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Web 2.0 Core Concepts, Applications, and Implications

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  • SCO, Brno
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    • 1. Web 2.0 Core Concepts, Applications, and Implications Tomáš Pitner Masaryk University Faculty of Informatics Brno, Czech Republic
    • 2.
      • Web 2.0 – Core Concepts, Applications, and Implications
      • 1. Web 2.0 – recent evolutionary shift towards more
      • user-oriented and user-driven web. We try to:
        • identify its characteristics ,
        • illustrate them on successful services , and
        • comment on the trends
      • 2. Special Topic – Mashups
          • concepts , principles , and success stories
          • issues of technological , legal , and business nature
      Agenda
    • 3.
      • What Is Web 2.0? Design Patterns and Business Models for the Next Generation of Software
      • Tim O'Reilly, Sep 30, 2005
      The concept of Web 2.0
    • 4.
      • Web 1.0 -> Web 2.0
      • DoubleClick -> Google AdSense
      • Ofoto -> Flickr
      • Akamai -> BitTorrent
      • mp3.com -> Napster
      • Britannica Online -> Wikipedia
      • personal websites -> blogging
      • evite -> upcoming.org
      • domain name speculation -> search engine optimization
      • page views -> cost per click
      • screen scraping -> web services
      • publishing -> participation
      • content management systems -> wikis
      • directories (taxonomy) -> tagging ("folksonomy")
      • stickiness -> syndication
      Tim O'Reilly Initial Ideas...
    • 5. The “Web 2.0 Cloud ˝̋
    • 6.
      • The Long Tail
      • Data is the Next Intel Inside
      • Users Add Value
      • Network Effects by Default
      • Some Rights Reserved
      • The Perpetual Beta
      • Cooperate, Don't Control
      • Software Above the Level of a Single Device
      Web 2.0 Design Patterns
    • 7.
      • Tim O'Reilly provided a set of intuitive principles rather than a precise, indisputable, and exhaustive definition .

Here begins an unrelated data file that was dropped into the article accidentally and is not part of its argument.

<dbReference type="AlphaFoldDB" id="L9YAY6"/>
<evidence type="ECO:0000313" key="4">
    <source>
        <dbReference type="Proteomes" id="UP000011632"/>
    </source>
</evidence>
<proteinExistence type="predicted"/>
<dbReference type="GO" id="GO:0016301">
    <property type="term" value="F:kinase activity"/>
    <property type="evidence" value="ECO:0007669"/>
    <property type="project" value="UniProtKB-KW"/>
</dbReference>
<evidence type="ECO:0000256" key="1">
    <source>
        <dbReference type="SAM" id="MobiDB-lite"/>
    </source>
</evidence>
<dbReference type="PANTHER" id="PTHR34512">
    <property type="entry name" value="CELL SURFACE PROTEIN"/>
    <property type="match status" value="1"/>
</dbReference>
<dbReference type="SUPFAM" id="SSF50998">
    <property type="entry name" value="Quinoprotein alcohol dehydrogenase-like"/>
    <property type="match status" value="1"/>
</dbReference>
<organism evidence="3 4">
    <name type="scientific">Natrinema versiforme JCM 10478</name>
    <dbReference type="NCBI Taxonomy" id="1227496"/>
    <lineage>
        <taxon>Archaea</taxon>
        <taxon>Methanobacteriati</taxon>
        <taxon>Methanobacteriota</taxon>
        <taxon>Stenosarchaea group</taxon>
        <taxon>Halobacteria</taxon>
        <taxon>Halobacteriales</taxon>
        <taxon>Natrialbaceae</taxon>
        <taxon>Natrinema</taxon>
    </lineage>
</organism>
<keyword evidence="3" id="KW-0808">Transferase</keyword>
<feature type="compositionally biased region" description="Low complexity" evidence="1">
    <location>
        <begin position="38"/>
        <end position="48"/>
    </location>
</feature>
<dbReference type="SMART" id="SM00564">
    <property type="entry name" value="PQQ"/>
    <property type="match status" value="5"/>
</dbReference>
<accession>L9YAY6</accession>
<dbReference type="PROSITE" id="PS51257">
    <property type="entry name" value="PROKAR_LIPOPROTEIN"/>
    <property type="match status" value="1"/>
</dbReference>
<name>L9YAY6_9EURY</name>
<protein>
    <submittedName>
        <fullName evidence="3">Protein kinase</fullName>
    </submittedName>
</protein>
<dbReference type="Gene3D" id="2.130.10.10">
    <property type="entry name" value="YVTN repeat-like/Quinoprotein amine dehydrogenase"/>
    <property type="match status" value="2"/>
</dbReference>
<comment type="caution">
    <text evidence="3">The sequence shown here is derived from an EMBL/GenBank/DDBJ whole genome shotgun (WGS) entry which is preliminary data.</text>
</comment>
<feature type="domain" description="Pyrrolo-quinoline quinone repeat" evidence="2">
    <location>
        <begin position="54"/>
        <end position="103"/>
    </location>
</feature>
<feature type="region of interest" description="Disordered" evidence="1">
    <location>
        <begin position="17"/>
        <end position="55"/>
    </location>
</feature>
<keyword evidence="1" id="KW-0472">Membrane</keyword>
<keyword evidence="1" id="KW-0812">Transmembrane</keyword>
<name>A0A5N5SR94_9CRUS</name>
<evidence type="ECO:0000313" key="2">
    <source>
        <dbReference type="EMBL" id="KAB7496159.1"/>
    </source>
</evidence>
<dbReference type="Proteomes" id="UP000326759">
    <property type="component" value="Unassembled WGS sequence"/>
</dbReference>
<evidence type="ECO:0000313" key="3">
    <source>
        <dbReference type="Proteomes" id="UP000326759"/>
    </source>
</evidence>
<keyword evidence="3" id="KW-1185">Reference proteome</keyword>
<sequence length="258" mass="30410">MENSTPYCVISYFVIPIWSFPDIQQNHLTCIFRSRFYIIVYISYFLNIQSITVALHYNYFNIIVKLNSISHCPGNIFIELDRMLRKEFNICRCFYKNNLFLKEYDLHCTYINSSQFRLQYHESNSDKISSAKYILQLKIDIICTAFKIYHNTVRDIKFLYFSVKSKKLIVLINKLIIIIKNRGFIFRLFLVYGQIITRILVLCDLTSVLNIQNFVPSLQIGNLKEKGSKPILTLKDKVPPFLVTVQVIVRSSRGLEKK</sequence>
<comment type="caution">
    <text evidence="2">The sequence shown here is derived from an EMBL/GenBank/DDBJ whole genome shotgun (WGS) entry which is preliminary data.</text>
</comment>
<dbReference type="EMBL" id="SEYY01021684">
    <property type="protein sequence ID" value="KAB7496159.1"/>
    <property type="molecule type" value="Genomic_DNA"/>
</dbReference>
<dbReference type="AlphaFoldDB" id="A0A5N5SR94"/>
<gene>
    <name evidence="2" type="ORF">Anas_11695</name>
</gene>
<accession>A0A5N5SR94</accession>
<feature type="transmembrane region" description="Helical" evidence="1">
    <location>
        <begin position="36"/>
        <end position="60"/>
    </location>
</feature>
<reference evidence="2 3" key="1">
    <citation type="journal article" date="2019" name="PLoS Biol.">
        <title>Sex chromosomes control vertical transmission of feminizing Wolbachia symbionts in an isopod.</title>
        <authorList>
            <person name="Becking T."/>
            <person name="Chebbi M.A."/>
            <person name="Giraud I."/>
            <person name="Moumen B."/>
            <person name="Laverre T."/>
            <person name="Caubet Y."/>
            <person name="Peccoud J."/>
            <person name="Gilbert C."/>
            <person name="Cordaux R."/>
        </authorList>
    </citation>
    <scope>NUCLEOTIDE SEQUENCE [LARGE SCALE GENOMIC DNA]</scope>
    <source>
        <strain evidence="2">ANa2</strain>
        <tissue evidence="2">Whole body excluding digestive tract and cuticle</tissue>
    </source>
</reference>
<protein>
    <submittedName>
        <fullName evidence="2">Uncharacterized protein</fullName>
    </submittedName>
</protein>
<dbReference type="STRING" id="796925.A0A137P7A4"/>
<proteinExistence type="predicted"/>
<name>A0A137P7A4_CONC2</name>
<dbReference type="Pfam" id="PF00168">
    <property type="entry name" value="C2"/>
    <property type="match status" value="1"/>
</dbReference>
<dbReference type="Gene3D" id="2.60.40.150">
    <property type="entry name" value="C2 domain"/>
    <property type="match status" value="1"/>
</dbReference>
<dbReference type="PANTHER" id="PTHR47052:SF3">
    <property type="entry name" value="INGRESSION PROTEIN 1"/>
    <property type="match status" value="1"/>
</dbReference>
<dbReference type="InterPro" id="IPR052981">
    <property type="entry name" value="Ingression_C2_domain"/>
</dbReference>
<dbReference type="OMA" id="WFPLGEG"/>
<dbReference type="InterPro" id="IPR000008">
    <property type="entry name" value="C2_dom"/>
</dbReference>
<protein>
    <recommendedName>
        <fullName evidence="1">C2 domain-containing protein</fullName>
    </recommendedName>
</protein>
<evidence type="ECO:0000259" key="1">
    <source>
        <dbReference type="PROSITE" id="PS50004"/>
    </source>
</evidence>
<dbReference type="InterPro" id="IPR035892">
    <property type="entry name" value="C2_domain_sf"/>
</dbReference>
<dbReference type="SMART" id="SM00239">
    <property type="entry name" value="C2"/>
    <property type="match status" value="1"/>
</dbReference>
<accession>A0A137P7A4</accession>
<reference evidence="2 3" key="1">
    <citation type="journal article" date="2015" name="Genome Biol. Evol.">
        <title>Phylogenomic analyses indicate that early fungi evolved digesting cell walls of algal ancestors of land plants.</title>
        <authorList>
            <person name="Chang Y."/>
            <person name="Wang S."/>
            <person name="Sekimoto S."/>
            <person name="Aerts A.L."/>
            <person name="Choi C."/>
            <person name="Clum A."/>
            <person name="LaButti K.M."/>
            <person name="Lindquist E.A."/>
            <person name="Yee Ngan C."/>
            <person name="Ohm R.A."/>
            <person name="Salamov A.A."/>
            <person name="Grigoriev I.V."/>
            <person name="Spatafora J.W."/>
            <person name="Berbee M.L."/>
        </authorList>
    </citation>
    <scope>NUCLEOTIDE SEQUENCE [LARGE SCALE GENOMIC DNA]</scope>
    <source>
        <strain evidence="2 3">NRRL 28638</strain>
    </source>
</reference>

• Before we try to systematize the concept, let us show a couple of examples...
      The concept of Web 2.0
    • 8. What is typically considered a Web 2.0 service/application? Communication Asynchronous Synchronous Communication
    • 9. Coordination Coordination
    • 10. Community Support Community
    • 11. Content Creation Content Creation
    • 12. Content Sharing Content Sharing
    • 13. Content Contextualization Content Contextualization
    • 14. What for new qualities they bring? ↗ Identified in Hampel, Pitner, Steinbring: Qualität des Neuen Webs , Proc. of GeNeMe Conference, Dresden 2007 How to classify the services according to functionality? ↗ Classified and Analyzed in Drasil, Hampel, Pitner, Steinbring: Get Ready for Mashability! , Proc. of ICEIS Intl. Conference, Barcelona 2008 Web 2.0 Services - Summary
    • 15. Web 2.0 Services - Summary Content-oriented Functionality Classical CSCW Functionality Mashing Aspects New Qualities
    • 16.
      • Functional
      • Functionality and Added Value
      • Non-functional
      • Usability: (Inclusive) Universal Access
      • Technology: Principles and Architecture
      • Development: Process and Tools
      • Deployment: Business Models and Legal Issues
      Web 2.0 Characteristics
    • 17.